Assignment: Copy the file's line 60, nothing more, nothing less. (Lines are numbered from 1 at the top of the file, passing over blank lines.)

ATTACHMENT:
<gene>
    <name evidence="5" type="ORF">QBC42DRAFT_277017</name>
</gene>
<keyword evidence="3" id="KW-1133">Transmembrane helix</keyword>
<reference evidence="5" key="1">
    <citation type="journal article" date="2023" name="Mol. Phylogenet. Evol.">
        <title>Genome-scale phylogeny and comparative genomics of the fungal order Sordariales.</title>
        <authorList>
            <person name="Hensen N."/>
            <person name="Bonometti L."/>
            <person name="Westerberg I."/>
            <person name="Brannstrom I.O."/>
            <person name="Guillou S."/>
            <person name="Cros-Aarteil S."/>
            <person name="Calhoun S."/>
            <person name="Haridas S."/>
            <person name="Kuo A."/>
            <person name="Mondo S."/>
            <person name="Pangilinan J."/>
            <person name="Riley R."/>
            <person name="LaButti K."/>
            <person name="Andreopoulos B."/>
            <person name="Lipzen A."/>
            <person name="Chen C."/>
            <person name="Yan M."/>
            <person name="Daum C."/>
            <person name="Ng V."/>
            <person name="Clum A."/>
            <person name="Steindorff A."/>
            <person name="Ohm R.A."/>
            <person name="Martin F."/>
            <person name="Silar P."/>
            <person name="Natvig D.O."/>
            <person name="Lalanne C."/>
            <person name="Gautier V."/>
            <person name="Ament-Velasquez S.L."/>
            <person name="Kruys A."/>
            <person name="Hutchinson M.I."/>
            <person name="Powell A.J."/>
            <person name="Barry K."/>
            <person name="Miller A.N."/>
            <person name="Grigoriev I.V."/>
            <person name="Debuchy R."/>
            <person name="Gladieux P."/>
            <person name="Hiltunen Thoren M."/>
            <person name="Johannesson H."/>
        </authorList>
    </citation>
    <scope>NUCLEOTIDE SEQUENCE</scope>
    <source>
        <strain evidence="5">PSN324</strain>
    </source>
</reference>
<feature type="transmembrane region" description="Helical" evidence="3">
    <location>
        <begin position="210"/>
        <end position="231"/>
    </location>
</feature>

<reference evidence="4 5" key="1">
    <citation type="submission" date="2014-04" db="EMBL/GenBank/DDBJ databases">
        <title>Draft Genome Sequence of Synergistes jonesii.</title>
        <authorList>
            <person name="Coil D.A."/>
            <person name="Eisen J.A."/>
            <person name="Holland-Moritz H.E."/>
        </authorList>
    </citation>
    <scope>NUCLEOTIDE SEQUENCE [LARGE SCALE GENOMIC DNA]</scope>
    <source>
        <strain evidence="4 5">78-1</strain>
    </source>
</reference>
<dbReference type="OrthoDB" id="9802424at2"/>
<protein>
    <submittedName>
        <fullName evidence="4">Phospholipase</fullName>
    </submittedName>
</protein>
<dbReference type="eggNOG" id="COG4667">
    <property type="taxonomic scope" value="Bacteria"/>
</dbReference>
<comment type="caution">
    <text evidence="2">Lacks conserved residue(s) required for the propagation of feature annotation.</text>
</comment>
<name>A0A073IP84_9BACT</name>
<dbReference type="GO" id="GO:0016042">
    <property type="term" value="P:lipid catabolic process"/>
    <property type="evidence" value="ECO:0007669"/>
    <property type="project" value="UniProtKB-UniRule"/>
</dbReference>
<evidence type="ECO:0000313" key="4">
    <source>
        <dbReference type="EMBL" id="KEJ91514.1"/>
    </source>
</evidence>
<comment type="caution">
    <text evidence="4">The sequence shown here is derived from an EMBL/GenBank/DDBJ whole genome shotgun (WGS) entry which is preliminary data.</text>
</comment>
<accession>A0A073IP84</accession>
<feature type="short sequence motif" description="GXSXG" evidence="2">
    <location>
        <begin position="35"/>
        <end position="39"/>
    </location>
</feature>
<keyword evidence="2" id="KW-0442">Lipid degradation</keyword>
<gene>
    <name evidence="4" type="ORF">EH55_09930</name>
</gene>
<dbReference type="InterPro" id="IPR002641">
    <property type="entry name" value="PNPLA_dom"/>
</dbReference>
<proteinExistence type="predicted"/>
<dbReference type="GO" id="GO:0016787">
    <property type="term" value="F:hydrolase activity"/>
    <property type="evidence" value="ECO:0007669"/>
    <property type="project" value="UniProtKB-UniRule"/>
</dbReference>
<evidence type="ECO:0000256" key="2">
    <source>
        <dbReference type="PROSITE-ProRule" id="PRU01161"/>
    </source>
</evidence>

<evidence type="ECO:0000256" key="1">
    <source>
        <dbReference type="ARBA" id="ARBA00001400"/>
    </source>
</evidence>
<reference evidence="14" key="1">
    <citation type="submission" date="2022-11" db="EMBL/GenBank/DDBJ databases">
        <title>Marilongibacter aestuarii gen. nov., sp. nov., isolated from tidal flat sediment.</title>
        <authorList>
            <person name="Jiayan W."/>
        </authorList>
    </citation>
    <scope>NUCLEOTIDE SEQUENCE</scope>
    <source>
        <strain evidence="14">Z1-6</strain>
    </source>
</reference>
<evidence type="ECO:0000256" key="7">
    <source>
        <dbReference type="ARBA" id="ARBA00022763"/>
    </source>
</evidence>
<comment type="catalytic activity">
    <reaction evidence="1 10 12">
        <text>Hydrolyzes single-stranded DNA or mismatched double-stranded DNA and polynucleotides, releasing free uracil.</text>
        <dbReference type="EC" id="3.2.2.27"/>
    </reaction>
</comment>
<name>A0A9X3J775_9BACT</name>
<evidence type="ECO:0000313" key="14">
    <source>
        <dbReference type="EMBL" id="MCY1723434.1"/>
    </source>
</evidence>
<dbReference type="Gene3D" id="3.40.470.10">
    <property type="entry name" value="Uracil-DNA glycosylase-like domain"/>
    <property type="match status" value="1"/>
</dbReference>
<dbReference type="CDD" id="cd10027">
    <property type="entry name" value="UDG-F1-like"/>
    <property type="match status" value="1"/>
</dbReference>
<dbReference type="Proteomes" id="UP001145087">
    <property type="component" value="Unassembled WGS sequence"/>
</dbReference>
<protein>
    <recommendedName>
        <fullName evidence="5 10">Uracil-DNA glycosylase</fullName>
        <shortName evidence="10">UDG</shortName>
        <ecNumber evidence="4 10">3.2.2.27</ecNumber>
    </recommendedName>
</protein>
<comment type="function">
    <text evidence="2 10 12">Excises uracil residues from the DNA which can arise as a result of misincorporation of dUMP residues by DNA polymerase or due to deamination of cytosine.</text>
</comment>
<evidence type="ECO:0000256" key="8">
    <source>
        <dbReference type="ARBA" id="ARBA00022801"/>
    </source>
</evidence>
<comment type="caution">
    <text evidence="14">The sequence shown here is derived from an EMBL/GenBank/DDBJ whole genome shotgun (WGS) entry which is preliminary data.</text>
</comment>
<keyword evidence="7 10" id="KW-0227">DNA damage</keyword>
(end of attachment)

<reference evidence="4 5" key="1">